By Ray Massey, University of Missouri-Columbia
Crop producers and associated agricultural businesses join together with agricultural specialists for the MU Crop Management Conference once a year in December to discuss the latest technology, the most recent special problems, and methods to improve profitability while protecting our natural resources and improving the lives of the people involved in agriculture.
This year, the cost of energy has been the subject of many discussions. It's a line item in our budgets that has grown significantly and become a cause for concern and debate. Participants of the 2005 conference took home information they can use to improve energy efficiency and competitive advantage.
Energy efficiency is best achieved if we make it a part of our state of mind. Conservation, efficiency, and profitability are not at all mutually exclusive objectives.
Fuel efficient management and crop production practices typically improve business performance and profitability. Less energy-intensive production strategies reduce expenses as well as financial risk. The following are some specific tips for answering the call to improve fuel efficiency.
Perform regular and timely tractor/engine maintenance and tune-ups. Replace oil and fuel filters at least as often as recommended. The results of a University of Missouri tractor clinic (Schumacher et al) revealed that fuel efficiency could be improved significantly even when replaced before the regularly scheduled maintenance interval. In the study, the average increase was 3.5 percent. The potential increase in efficiency by changing extremely dirty filters can be 10 percent, 20 percent or more, depending on the situation.
Don't forget tune-ups. Other basic adjustments such as adjusting throttle linkages, adjusting no-load high idle and timing the injection pump can also improve performance, especially for older tractors.
Use the right tractor, gear and throttle settings. Use the tractor that is best matched to the load. A larger than necessary tractor operating at partial load is less efficient than the right-sized tractor. When this is not possible, then use the "Gear Up and Throttle Back" strategy. A larger than necessary tractor uses as much as 30 percent more fuel, but when operated at partial throttle, that fuel efficiency can be largely reclaimed.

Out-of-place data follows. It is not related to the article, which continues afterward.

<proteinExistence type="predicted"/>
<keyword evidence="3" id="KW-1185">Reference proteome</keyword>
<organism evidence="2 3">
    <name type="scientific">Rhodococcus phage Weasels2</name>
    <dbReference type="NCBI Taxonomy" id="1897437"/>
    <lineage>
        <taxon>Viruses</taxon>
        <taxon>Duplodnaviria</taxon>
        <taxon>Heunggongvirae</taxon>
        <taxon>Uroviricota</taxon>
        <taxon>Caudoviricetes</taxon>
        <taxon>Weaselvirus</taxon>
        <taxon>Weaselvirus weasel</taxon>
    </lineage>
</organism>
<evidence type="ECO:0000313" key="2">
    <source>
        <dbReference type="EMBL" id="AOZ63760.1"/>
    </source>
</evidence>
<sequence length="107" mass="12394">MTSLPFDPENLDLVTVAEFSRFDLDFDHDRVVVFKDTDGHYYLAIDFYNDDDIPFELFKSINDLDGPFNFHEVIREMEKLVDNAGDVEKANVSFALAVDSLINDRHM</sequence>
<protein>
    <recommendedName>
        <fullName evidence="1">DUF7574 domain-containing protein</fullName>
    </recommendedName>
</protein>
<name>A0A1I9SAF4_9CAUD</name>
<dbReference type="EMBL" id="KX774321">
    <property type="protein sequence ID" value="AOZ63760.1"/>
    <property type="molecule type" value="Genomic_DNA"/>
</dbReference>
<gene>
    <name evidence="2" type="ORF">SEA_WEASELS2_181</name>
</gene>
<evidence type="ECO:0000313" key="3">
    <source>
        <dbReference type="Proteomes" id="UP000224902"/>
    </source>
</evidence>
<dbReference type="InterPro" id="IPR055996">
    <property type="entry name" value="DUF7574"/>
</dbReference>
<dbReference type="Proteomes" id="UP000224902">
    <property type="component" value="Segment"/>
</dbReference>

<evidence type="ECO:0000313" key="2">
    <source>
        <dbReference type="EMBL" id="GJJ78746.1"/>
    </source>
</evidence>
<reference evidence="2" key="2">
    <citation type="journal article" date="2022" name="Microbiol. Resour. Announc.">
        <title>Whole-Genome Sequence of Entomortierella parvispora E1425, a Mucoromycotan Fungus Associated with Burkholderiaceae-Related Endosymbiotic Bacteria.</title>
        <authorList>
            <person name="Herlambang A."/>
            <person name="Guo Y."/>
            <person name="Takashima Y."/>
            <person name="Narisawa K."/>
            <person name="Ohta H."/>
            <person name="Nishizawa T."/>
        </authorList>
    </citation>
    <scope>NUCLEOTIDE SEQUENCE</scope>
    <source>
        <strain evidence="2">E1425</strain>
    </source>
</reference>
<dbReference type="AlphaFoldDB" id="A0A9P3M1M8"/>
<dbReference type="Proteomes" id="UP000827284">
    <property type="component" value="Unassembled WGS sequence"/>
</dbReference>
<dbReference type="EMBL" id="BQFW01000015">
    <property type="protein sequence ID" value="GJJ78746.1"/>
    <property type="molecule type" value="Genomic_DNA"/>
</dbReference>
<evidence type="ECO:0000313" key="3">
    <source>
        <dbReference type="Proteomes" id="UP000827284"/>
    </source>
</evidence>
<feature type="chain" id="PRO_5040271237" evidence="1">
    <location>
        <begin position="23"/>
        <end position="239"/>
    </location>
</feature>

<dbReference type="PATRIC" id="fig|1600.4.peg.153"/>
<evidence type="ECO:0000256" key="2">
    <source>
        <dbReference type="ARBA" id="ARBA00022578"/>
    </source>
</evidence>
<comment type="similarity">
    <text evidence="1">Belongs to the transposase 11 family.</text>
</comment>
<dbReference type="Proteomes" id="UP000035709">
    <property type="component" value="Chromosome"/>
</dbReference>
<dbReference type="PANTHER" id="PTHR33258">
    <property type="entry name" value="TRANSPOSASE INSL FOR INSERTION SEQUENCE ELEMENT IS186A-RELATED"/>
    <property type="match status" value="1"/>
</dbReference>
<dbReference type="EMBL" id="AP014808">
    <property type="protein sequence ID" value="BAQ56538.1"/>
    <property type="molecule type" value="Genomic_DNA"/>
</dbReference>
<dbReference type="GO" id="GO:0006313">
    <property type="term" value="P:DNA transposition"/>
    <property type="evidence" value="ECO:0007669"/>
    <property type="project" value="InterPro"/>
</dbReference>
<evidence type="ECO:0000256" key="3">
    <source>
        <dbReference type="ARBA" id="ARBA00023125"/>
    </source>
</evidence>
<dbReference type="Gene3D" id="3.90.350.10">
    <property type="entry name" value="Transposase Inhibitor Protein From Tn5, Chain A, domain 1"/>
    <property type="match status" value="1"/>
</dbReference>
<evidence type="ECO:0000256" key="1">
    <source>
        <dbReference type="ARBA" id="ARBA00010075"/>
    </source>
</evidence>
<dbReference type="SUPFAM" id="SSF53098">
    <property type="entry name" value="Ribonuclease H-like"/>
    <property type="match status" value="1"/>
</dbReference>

Fine tune weights and tire pressure to maximize performance. Tractors can be heavier than necessary to the point that it costs real money, and it doesn't take a lot of extra weight to cause serious reductions in fuel efficiency.
The explanation is simple. A tractor must have enough weight to pull the load with maximum tractive efficiency. The weight of the tractor causes tracks; and the tractor is constantly crawling out of those tracks. This constant tracking through the field requires extra fuel and explains a larger part of the power lost in the field. A tractor that is too heavy is constantly crawling out of even deeper tracks.
Refer to MU publication G1235 Tractor Tire and Ballast Management for details.
Tire pressure should be adequate to support the load on the tractor, but no more. Today's radial tires are designed to be operated at pressures of as little as 6 or 7 psi, but only when tractors are equipped with large enough tires to do so or when the tractor is light enough to do so. A larger tire naturally has a longer footprint, so it delivers power to the ground more efficiently and that improves fuel efficiency. The only side effect is reduced compaction, and we can certainly live with that.
Reduce trips across the field. Combine field operations, and consider using no-till. It's that simple.
Implement energy efficient strategies to dry grain. Dry grain naturally or increase both fuel efficiency and drying efficiency with techniques such as combination drying. Remove the first several points of moisture with heat and then remove the rest with natural air and/or during the cooling process.
For a propane price of $1.50 and electricity at 8 cents, the difference between drying in a high temperature dryer compared to waiting for a lower moisture content and using natural air drying can amount to more than $30 per acre.
Avoid over-drying grain. An over-dried bin is doubly inefficient. You pay extra for the over-drying; then you receive less for the over-dried grain.
Look for more detailed information about energy efficiency for all aspects of crop production as it becomes available on our Web site.
SOURCE: Integrated Pest & Crop Management Newsletter
University of Missouri-Columbia.
By Ray Massey, University of Missouri-Columbia